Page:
General Question

robmandu's avatar

Insurance fraud or a good deal?

Asked by robmandu (21247points) May 1st, 2012

Severe hail storms are a way of life in north Texas. When they blow through, the damage to a home’s shingle roof is often severe enough to warrant complete replacement. That work can easily run over $10,000.

Homeowner’s insurance takes most of the burden, but it’s not unusual to have a 1%, 2%, or even 3% deductible (based on the price of the home, not the cost of the repair). That can often mean that the homeowner’s out-of-pocket costs for the covered roof repair/replacement can be $2,000 or more.

Many roofing companies will offer to perform the work on your home and “structure the charges” in such a way that you don’t have to pay a deductible… the homeowner’s out-of-pocket then being $0.

Other roofers – and the insurance companies – say that such schemes constitute insurance fraud. That it’s illegal and essentially that the point of the deductible is that’s what should be paid first and then the insurance company will cover whatever the remaining charges might be.

What I don’t understand is how so many roofers can so blatantly advertise illegal and unethical business practice. “You pay no deductible” is often emblazoned on the sides of trucks and on business cards. Why doesn’t the state attorney general crack down on such schemes? I’m sure the insurance companies can easily bring lobbying pressures to bear and stamp this out.

Or is it not really fraud? and not really illegal? As a consumer, why shouldn’t I be able to negotiate the best deal on my roof repair… especially if I can capitalize by bulking up the deal with other covered items, like skylights, paint, window screens, chimney tops, fence and deck stain, etc.?

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8 Answers

wildpotato's avatar

When I worked in medical billing we did this quite a bit in order to draw customers. How it works is, we ate the cost of the patient’s deductible if the deductible was low enough so that we still made a significant profit on the visits. According to my ex-CEO, insurances assume you’re not so stupid as to not collect money owed to you, so they don’t tend to make a big hullabaloo about it. I am not sure if he is correct about this, since it makes sense to me that the insurance companies would investigate – they are not required to pay the providers anything for their treatment until the provider collects the deductible and coinsurance/copay. But we never got audited, and every other physical therapy office we knew of also did this, so…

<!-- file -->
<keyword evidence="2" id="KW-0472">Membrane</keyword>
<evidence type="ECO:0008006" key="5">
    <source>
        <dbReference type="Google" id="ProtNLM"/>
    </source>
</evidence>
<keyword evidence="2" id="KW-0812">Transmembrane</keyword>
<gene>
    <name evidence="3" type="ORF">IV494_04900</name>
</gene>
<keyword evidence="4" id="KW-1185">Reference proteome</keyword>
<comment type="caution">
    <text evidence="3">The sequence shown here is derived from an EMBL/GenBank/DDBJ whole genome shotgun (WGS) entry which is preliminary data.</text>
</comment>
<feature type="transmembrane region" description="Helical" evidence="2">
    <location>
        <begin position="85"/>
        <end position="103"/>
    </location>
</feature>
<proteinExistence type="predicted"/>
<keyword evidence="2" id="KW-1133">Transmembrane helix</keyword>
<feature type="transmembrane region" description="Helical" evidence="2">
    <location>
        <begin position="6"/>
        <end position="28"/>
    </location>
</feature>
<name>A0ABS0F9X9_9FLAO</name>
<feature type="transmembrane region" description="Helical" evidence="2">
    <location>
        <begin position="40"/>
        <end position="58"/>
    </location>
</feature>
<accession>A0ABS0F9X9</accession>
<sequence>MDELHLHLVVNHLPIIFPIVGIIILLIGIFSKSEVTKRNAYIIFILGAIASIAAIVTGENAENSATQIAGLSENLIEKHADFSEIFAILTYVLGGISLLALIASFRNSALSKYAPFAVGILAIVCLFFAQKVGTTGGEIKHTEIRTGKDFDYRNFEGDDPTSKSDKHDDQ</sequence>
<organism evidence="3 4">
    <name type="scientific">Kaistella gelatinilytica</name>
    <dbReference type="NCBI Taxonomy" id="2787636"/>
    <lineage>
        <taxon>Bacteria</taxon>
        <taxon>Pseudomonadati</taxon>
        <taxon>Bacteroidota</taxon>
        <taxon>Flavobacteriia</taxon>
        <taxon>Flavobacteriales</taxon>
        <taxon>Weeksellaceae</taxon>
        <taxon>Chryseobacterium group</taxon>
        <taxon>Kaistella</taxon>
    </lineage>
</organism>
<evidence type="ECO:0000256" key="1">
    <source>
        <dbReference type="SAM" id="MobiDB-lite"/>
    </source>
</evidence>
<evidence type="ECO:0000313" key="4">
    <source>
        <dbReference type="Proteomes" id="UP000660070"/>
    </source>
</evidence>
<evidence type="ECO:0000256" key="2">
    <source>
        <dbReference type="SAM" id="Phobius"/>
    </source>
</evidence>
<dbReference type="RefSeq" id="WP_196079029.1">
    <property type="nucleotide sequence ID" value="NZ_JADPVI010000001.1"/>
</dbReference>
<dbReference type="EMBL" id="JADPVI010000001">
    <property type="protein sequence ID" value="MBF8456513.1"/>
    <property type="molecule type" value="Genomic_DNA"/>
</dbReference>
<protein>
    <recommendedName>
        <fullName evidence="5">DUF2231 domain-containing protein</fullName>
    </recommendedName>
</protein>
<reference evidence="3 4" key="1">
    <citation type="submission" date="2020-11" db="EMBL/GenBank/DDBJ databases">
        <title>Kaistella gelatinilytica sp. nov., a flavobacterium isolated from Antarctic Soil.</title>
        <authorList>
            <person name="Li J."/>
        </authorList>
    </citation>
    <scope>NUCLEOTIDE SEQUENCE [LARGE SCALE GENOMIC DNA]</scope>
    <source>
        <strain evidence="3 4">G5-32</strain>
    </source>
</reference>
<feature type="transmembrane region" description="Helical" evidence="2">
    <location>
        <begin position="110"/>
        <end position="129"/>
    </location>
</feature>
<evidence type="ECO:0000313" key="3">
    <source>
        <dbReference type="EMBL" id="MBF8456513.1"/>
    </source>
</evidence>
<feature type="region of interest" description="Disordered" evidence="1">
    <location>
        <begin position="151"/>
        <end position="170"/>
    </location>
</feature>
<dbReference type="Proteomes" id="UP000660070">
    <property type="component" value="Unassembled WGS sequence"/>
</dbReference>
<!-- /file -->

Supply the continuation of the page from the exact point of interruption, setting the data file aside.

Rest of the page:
My guess is that this is common in industries like my old physical therapy company and roofing companies, where the potential profit in the work is so high that they consider eating the deductible a cost of doing business. It’s both light insurance fraud and a good deal.

bkcunningham's avatar

I read where some roofers do this by “paying” you a sign allowance for allowing them to put their sign in your yard while they perform the work.

Response moderated (Unhelpful)
Skaggfacemutt's avatar

Glass companies do the same thing. They will replace your broken windshield and you don’t have to pay your deductible. I don’t know how they do it, but I think they overcharge you for the windshield to make up the difference.

bkcunningham's avatar

@Skaggfacemutt, some states are Zero Deductible States when it comes to replacing windshields. As long as you have comprehensive insurance on your vehicle, they are required by state law to cover the replacement of a windshield without a deductible. Florida, Kentucky, South Carolina and Massachusetts are Zero Deductible States. Also, some insurance companies will cover windshiled replacements under no-fault claims depending on the circumstances of the damage to the windshield.

Skaggfacemutt's avatar

@bkcunningham Thanks, BK. I have always wondered how that worked.

Ron_C's avatar

@bkcunningham I know that the glass companies work with the insurance companies to become a preferred provider. I had the windshield in our company van replaced 4 times, it’s a rock magnet. If I went to the company selected by the insurance company there was no charge. The glass company did excellent work and I would have chosen them anyway. I think the glass company and insurance split the deductible and the insurance company gets a bulk rate.

YARNLADY's avatar

Many construction/repair companies make out contracts that show a larger final cost than they actually charge, by allowing various kinds of discounts as partial payment against it. That way, the insurance company is billed the amount shown before the discounts, and the homeowner pays the amount shown after the discounts, which magically equals the insurance deductible

This is legal and only counts as fraud if the insurance companies did not know about it. In the long run, it amounts to a form of marketing that all parties agree on.

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